For 10 years Boston doctor Natalie Stavas and her father, Joe, have been a running duo. In April 2013, as they crossed the finish line, two bombs exploded about a block away.
Watch the video and answer the questions about it. The activity is suitable for intermediate 2 students.
1 Why was Natalie running slowly?
2 Why was the race special for Natalie and her father?
3 At what point in the race did the bombs go off?
4 How many people in total did Natalie help or tried to help?
5 Which two life options did Natalie have after her behaviour at the Boston Marathon was made public?
6 What sense of responsibility does she talk about?
To check your answers, you can read the transcript below.
I don’t necessarily believe in fate but if I hadn’t broken my foot (1), if I hadn’t been running so slow, I wouldn’t have been where I was when the bombs went off.
And it hit me right in the left ear, it’s a distinctive sound, I can pick it up, I can replay it, and at that point in time Natalie’s eyes got as big as saucers, her pupils dialate, Dad I got to be there.
Last year at the marathon I had set out the goal to run with my father, which was probably was going to be our last father-daughter race (2). We’ve been running together for about 10 years.
Natalie is one of our five children and we became empty nesters about two years ago, so there’s a few things we liked to do with our kids to kind of keep connected with them.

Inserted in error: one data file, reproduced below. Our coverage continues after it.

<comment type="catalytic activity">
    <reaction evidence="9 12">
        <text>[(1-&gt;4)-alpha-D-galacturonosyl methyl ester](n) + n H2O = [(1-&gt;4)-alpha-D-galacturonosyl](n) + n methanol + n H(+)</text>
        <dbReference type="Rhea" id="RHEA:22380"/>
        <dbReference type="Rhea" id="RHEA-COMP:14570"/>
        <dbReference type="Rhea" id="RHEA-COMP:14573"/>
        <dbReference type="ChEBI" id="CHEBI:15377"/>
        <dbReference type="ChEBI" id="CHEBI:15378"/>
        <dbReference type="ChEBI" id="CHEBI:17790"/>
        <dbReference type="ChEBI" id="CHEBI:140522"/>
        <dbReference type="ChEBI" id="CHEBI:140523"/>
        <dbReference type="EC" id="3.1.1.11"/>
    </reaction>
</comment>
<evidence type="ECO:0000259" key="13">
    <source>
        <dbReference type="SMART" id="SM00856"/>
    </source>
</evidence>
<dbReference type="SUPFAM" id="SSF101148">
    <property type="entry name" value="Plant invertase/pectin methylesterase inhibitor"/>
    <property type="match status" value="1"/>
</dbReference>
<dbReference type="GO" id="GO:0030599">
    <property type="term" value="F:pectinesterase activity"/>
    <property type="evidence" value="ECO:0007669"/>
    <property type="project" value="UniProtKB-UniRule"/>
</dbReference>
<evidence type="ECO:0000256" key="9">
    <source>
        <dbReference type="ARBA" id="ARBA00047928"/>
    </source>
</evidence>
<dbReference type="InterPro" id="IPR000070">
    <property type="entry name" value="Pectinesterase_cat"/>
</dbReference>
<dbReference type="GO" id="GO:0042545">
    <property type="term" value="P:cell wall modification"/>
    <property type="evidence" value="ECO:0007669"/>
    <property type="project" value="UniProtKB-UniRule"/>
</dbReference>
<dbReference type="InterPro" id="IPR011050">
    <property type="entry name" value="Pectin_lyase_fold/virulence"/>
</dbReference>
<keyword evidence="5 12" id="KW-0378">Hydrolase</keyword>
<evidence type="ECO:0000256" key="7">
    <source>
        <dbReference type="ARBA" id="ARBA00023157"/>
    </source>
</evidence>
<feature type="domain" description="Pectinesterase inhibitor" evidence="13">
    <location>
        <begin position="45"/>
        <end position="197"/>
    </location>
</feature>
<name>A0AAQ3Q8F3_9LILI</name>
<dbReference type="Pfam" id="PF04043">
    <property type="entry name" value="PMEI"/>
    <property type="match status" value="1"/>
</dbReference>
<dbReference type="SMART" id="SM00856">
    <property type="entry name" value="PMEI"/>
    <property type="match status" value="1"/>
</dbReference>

And, you know, we ran the whole race together and then we were separated at mile 26 when the bombs went off (3).
I just saw her waving Dad, this way, this way, her pony tail bobbing in the crowd and just disappeared.
When a police officer actually was able to stop me I, I yelled at him and I said I’m a physician, I’m a doctor, and you have to let me help. And that’s when I saw, you know, a young woman on the ground lifeless (4), me and a group of other first responders tried to save her, then I ended up treating four other people with lower extremity injuries. And fortunately, those other four survived (4). Suddenly there was my face on the front of a magazine and it said Boston’s Best. I finally realized that my life was going to be different.
The anger that is there has been far overshadowed in a way by the compassion.
And I could either embrace that difference or I could continue to let it destroy my life (5) and I then chose this path where I decided to embrace it. I’ve pretty much been waking up every day saying is it marathon Monday yet? Please let it be marathon Monday.
It had to be another race, another time to kind of finally close that chapter of all the events that took place.
When all the cameras go away, and when this story is no longer the story, we’re still here, people are still suffering and people still have lost, and I feel a big sense of responsibility now to keep helping people heal (6).